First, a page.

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Thursday, April 28, 2005


one of the most interesting things about social work is the variety of environments you can work in -- places that you would never choose to go, but change your life once you experience them. in this case, i still have not had the chance to see the inside of a nyc jail, but i just spoke with a fellow sw student who is just finishing up his first-year internship at one of the most well-known (and not for its exemplary record). hard to believe that they'd send a fresh-faced post-grad to a place like that, right? you should have seen my parents face when they heard i'd be going to the south bronx...

for one of our final papers in this class we're supposed to follow the progress of one of our clients. this student in my class was not allowed to do so because the jail he was working at would not let him. the situation there is so bad and so discouraging that they won't even let their sw interns keep track of their own progress for fear of it getting out to the press or an ex-inmate with a good lawyer. now that alone sets my teeth on edge because this is supposed to be part of the educational process, but what it says about what is happening inside the jail is even more frightening.

last month the ny times did a lengthy expose on the ny state prison system and the private healthcare company that is supposedly providing medical care to the inmates, but seems to be lining its pockets instead -- what a shock! and you thought that the kind of company that would make a profit off of the health and well-being of prisoners would be a vision of beneficence.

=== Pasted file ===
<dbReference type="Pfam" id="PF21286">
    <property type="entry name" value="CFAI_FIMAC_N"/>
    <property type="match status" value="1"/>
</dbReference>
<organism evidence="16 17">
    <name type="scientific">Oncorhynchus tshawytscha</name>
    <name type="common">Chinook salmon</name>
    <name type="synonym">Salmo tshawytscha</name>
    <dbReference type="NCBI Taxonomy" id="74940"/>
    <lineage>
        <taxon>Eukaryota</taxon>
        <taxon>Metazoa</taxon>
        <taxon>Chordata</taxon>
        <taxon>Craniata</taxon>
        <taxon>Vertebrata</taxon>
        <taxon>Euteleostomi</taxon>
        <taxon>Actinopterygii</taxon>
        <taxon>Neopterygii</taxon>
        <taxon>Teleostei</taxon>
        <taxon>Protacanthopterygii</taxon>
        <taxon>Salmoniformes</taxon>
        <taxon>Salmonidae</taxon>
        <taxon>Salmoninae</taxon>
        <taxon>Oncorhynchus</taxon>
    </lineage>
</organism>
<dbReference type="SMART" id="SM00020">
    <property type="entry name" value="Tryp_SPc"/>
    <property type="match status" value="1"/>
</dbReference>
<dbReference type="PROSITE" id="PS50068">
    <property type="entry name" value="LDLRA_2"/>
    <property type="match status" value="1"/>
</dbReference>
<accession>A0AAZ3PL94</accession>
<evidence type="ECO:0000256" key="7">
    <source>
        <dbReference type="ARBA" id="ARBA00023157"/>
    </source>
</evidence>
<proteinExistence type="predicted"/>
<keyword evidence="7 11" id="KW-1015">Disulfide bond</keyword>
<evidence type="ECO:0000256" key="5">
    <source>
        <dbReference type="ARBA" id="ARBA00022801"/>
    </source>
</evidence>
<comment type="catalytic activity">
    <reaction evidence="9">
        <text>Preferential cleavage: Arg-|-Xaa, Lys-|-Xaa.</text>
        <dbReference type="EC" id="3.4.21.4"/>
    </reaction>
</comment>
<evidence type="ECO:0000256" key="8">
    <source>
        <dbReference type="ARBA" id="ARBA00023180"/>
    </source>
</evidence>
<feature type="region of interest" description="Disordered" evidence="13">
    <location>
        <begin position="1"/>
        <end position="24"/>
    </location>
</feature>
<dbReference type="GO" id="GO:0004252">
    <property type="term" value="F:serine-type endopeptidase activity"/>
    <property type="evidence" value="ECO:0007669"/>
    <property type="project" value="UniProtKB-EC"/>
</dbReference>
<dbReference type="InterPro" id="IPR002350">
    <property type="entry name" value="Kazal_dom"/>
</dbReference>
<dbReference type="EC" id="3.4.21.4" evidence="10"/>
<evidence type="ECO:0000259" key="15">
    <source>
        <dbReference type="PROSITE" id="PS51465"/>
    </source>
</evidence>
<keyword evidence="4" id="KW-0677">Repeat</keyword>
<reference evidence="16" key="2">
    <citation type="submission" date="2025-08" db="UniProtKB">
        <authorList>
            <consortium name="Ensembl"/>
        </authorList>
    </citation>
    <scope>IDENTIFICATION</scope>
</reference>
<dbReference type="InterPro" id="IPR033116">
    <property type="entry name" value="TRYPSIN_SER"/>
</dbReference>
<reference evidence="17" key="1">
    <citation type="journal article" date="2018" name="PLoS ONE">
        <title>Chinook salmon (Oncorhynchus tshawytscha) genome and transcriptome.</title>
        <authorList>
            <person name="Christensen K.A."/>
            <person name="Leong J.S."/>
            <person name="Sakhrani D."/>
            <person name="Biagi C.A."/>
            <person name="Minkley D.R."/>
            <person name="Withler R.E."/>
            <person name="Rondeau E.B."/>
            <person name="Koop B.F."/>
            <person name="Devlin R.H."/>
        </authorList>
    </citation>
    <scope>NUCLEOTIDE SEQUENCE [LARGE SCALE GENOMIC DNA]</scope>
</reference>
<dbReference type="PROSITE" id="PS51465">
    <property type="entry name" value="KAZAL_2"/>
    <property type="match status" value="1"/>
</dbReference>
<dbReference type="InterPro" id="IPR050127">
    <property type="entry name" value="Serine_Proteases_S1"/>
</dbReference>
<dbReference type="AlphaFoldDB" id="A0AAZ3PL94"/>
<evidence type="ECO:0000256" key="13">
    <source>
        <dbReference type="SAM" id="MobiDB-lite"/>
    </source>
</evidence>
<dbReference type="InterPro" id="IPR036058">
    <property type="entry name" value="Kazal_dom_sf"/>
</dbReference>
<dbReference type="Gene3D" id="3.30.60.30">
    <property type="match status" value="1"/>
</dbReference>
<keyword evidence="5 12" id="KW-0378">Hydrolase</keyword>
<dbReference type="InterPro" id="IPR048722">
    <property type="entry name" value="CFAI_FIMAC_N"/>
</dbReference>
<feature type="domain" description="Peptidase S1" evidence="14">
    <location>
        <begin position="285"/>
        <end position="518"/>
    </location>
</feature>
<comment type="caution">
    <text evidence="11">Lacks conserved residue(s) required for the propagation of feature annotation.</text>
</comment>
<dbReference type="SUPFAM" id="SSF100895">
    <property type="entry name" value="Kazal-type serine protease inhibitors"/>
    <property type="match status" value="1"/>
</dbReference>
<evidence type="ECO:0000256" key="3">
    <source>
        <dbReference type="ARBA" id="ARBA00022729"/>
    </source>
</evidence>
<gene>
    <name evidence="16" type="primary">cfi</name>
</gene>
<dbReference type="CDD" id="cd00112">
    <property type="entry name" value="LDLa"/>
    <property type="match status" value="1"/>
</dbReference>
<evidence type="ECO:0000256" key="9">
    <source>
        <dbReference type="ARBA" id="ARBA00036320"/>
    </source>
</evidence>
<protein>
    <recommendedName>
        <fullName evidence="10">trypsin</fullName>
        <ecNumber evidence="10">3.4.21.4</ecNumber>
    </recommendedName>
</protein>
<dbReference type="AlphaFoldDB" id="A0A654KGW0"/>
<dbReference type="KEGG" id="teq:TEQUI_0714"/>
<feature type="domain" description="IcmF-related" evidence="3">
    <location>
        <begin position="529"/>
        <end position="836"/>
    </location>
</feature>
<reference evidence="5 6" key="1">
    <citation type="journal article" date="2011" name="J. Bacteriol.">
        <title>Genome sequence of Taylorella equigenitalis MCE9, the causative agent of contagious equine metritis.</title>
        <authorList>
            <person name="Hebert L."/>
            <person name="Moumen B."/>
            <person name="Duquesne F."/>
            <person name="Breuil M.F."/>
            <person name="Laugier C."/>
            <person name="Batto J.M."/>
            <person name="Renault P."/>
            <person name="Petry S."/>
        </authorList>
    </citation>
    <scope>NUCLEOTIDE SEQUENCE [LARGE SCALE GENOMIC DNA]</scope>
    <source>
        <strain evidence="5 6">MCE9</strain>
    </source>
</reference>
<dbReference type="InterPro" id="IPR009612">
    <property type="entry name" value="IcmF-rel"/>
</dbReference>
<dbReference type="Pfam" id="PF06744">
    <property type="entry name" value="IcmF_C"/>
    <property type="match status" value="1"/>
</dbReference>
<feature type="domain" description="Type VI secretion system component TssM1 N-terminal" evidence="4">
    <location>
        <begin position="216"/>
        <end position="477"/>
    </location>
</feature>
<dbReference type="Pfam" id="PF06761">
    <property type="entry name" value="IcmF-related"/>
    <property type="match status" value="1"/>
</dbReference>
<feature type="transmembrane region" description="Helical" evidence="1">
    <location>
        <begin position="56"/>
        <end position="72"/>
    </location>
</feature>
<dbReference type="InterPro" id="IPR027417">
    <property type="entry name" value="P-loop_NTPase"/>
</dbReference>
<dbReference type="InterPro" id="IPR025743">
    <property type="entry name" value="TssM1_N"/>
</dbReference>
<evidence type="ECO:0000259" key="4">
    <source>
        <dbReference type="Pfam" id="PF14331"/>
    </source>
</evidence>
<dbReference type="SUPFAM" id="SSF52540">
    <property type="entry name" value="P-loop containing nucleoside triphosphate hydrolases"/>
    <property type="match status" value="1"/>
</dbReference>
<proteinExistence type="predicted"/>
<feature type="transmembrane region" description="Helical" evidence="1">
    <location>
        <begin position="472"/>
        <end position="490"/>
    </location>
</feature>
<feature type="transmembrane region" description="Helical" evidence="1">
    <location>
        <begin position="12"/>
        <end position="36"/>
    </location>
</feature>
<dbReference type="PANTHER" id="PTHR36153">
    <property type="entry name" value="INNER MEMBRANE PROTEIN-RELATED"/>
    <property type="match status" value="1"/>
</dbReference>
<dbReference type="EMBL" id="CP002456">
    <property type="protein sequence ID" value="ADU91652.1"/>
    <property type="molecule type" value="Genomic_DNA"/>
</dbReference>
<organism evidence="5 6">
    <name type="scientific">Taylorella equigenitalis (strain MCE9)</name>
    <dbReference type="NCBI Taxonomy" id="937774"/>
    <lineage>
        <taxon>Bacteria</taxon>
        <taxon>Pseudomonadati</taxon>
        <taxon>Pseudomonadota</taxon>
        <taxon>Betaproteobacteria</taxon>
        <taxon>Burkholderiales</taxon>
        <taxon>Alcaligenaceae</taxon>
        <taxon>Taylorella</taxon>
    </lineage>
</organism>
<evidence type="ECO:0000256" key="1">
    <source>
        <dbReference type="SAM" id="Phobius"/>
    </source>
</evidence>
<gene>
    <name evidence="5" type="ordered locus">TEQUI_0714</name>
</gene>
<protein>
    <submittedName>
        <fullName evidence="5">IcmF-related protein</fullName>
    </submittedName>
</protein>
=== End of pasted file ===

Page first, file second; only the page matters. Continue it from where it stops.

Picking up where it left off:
anyway, it is my feeling that this is just the tip of the iceberg. the prison system has turned into big business. how many people get fat off the misfortunes of others? since when has the revolving prison door become a substitute for real mental health care? and why do we feel that we own people's souls as soon as they enter the justice system? why do we punish people for their addictions rather than try to help them? who's thinking about all of the children that grow up in foster homes because their mother's are in prison serving manditory minimum charges on drug possession? where are they likely to end up? what have they done to diserve that kind of life? and why are politicians spending their time arguing over steroids in baseball and unnecessary changes to social security when thousands of americans are suffering -- and that's not even talking about the millions of working americans who go without healthcare! when can we stop talking politics and start talking about how to run the country??

anyway, that's my rant for today. on to more hopeful topics tomorrow...

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